ERIC T. SCHNEIDERMAN Attorney General ERIC T. SCHNEIDERMAN Attorney General Dear New Yorker: My office receives many inquiries concerning landlord/tenant matters. To assist you, we are pleased to provide
Tenant Rights & Responsibilities 75 College Ave 4 th Floor Rochester, NY 14607 INTRODUCTION The purpose of this booklet is to inform tenants of their rights and responsibilities when they enter a rental
Small Claims Manual (2014) Indiana Judicial Center 30 South Meridian Street, Suite 900 Indianapolis, Indiana 46204-3564 TABLE OF CONTENTS Application of Manual... 1 Important Information About Suing in
A TENANT S GUIDE TO THE NEW YORK CITY HOUSING COURT The Association of the Bar of the City of New York Housing Court Public Service Projects Committee and The Civil Court of the City of New York Fern A.
A Publication of the City of Raleigh Fair Housing Hearing Board Tenants Rights And A Handbook Obligations CITY OF RALEIGH COMMUNITY SERVICES DEPARTMENT The authors of this handbook gratefully acknowledge
The Alaska Landlord & Tenant Act: what it means to you This publication summarizes landlord and tenant rights and obligations under Alaska law. In accordance with Alaska Statute (AS) 44.23.020(b)(9), it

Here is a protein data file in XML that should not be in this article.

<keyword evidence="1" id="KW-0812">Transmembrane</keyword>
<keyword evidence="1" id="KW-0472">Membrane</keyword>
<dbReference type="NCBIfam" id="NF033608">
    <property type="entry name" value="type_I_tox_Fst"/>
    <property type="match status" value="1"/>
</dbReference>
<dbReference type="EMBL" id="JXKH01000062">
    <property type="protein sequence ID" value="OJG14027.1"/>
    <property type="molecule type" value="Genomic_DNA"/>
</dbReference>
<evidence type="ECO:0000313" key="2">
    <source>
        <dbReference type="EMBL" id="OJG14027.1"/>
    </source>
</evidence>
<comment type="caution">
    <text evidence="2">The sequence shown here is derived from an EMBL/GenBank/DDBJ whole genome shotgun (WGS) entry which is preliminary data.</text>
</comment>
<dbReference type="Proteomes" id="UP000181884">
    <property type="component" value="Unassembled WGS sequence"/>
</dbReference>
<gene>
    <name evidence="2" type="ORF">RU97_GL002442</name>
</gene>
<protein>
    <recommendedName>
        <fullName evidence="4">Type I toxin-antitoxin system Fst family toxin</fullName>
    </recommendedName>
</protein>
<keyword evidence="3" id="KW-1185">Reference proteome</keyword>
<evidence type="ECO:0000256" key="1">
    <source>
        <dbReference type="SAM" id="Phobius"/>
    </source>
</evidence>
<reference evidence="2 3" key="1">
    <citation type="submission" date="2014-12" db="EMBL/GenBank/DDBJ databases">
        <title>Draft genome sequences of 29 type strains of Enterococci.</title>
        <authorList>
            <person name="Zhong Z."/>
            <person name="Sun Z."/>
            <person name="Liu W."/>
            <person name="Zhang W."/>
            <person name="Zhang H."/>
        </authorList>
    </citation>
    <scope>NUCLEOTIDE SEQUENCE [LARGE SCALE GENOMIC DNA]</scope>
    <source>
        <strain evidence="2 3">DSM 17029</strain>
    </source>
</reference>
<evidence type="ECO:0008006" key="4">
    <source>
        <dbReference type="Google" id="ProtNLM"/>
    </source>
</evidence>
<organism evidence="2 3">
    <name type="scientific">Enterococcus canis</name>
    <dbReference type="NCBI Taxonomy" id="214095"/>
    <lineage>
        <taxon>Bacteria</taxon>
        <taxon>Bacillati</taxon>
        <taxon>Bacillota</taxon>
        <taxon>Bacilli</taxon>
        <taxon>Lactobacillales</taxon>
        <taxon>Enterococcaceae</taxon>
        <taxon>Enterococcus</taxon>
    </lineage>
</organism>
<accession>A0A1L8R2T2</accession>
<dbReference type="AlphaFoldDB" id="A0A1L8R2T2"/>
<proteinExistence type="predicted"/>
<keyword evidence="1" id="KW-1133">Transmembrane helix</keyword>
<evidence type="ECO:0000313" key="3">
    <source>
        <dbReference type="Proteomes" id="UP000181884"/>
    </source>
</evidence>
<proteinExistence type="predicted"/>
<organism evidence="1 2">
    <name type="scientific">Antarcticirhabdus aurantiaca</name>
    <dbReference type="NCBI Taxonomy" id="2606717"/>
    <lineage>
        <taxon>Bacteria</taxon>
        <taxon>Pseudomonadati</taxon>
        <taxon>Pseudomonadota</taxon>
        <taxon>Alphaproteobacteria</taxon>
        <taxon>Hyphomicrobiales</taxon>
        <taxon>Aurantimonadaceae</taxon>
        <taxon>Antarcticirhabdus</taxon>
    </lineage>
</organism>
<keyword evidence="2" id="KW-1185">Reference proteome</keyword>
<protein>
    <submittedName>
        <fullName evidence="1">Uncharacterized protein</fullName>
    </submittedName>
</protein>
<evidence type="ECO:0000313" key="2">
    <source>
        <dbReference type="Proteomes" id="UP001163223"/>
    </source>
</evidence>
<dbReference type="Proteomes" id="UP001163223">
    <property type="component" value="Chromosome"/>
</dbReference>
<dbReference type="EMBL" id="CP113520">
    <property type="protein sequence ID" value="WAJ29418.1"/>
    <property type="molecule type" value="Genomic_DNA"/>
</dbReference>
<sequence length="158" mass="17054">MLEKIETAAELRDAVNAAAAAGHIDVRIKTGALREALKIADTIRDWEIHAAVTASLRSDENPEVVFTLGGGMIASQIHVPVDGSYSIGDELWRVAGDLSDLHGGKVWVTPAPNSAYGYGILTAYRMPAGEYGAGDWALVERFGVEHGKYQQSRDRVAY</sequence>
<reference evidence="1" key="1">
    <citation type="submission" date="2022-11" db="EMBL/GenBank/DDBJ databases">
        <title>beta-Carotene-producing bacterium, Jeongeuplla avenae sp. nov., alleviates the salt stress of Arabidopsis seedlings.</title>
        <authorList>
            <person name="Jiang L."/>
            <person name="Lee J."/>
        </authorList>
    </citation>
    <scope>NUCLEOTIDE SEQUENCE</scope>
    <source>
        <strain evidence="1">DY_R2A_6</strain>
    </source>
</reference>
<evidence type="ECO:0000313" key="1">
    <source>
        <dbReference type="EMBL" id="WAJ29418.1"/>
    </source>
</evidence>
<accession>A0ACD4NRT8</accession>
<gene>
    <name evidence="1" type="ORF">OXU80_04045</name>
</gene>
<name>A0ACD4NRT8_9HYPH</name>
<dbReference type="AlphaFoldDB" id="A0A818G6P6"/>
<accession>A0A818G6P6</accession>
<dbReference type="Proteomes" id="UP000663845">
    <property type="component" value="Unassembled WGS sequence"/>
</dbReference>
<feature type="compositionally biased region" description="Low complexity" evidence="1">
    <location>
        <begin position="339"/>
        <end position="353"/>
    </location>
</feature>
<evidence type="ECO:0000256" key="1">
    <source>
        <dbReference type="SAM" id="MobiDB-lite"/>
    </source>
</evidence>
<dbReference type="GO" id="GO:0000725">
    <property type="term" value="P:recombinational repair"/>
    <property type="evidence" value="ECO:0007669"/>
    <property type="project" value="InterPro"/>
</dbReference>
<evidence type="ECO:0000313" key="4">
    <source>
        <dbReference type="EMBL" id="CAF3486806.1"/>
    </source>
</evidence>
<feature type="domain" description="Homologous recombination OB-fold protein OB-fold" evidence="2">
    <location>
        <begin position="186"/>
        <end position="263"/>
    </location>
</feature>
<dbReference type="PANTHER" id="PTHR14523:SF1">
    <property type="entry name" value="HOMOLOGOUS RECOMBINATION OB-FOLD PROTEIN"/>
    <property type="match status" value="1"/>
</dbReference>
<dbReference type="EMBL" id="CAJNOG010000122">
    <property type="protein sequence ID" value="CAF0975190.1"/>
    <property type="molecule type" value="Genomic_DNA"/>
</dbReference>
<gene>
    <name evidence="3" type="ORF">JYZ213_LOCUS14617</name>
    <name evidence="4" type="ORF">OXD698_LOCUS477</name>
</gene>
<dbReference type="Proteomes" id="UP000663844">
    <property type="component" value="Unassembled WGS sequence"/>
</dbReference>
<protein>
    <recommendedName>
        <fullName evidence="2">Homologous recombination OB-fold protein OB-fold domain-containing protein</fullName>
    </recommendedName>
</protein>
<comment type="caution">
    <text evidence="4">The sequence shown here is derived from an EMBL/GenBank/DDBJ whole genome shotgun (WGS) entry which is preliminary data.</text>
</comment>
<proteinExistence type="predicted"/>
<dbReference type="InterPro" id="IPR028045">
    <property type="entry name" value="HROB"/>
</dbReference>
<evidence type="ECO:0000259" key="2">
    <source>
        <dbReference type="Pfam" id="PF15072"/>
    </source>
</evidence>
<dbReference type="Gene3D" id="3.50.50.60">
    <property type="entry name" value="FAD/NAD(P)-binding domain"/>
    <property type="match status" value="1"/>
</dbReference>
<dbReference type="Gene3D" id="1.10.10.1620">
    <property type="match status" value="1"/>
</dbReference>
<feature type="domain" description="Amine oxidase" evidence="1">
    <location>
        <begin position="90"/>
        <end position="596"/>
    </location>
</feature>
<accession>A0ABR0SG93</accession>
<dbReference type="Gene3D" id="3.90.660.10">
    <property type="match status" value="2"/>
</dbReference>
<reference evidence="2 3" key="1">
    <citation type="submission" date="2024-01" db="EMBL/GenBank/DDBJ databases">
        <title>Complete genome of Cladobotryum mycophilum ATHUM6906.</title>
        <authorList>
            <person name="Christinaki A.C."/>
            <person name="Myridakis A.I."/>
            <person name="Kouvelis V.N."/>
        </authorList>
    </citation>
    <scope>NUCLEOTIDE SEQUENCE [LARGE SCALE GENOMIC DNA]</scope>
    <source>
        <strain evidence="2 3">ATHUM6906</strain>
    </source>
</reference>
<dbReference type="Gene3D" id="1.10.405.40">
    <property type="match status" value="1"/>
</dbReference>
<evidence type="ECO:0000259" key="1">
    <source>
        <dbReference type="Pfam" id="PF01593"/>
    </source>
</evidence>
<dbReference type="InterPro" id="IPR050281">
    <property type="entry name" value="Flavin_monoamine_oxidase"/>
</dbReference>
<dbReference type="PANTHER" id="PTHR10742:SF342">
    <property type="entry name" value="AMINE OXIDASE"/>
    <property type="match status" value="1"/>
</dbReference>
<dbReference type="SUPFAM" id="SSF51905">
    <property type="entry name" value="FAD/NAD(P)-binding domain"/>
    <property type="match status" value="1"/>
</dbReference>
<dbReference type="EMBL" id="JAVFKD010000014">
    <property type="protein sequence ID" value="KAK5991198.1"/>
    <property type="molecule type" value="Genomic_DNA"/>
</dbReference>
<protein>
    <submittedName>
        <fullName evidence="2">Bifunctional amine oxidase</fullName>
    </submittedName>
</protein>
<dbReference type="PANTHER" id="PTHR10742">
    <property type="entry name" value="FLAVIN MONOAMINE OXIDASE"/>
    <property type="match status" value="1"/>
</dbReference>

CONTENTS: INTRODUCTION:...3 PART ONE: Moving In...4 I. Choosing a Home...4 II. Security Deposits...5 III. Signing a Lease...5 IV. Moving In...6 PART TWO: Your Responsibilities...7 I. Paying Rent...7 II.
All information contained in this pamphlet is only legal information and is not intended to replace or serve as legal advice. The law may apply differently depending on your location, individual circumstances
NEW YORK CITY TENANTS QUESTIONS & ANSWERS ABOUT HOUSING COURT BRONX BROOKLYN MANHATTAN QUEENS STATEN ISLAND October 2011 Table of Contents What is Housing Court?............................................
Consumer s Guide to New Jersey Law A Free Public Education Service from the New Jersey State Bar Foundation One Constitution Square, New Brunswick, NJ 08901-1500 1-800-FREE LAW www.njsbf.org This bo oklet
Tenants and Landlords a practical guide Dear Friend: This booklet is designed to inform tenants and landlords about their rights and responsibilities in rental relationships. It serves as a useful reference